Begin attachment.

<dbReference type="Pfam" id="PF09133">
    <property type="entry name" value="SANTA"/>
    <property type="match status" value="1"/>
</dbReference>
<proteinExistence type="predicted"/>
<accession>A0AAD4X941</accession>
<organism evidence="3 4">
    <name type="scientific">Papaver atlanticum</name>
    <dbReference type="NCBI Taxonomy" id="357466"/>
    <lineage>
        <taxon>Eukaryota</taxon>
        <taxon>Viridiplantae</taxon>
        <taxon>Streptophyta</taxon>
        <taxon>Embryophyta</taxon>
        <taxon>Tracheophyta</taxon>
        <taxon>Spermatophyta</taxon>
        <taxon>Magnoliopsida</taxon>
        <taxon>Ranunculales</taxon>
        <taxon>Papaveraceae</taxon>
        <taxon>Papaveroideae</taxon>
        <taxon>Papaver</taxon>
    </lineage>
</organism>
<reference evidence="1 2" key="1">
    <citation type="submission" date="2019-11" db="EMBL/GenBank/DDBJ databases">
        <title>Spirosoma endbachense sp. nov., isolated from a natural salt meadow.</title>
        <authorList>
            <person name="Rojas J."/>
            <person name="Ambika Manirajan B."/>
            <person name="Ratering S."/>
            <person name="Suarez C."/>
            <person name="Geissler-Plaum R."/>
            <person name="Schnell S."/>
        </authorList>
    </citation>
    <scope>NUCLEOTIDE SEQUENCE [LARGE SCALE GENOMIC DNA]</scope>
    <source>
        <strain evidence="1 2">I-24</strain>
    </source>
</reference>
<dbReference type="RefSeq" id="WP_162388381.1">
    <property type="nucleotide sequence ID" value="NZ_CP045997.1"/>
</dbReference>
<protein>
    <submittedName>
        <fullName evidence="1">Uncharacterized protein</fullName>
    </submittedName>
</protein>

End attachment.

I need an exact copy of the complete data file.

<dbReference type="Pfam" id="PF09133">
    <property type="entry name" value="SANTA"/>
    <property type="match status" value="1"/>
</dbReference>
<proteinExistence type="predicted"/>
<accession>A0AAD4X941</accession>
<organism evidence="3 4">
    <name type="scientific">Papaver atlanticum</name>
    <dbReference type="NCBI Taxonomy" id="357466"/>
    <lineage>
        <taxon>Eukaryota</taxon>
        <taxon>Viridiplantae</taxon>
        <taxon>Streptophyta</taxon>
        <taxon>Embryophyta</taxon>
        <taxon>Tracheophyta</taxon>
        <taxon>Spermatophyta</taxon>
        <taxon>Magnoliopsida</taxon>
        <taxon>Ranunculales</taxon>
        <taxon>Papaveraceae</taxon>
        <taxon>Papaveroideae</taxon>
        <taxon>Papaver</taxon>
    </lineage>
</organism>
<reference evidence="1 2" key="1">
    <citation type="submission" date="2019-11" db="EMBL/GenBank/DDBJ databases">
        <title>Spirosoma endbachense sp. nov., isolated from a natural salt meadow.</title>
        <authorList>
            <person name="Rojas J."/>
            <person name="Ambika Manirajan B."/>
            <person name="Ratering S."/>
            <person name="Suarez C."/>
            <person name="Geissler-Plaum R."/>
            <person name="Schnell S."/>
        </authorList>
    </citation>
    <scope>NUCLEOTIDE SEQUENCE [LARGE SCALE GENOMIC DNA]</scope>
    <source>
        <strain evidence="1 2">I-24</strain>
    </source>
</reference>
<dbReference type="RefSeq" id="WP_162388381.1">
    <property type="nucleotide sequence ID" value="NZ_CP045997.1"/>
</dbReference>
<protein>
    <submittedName>
        <fullName evidence="1">Uncharacterized protein</fullName>
    </submittedName>
</protein>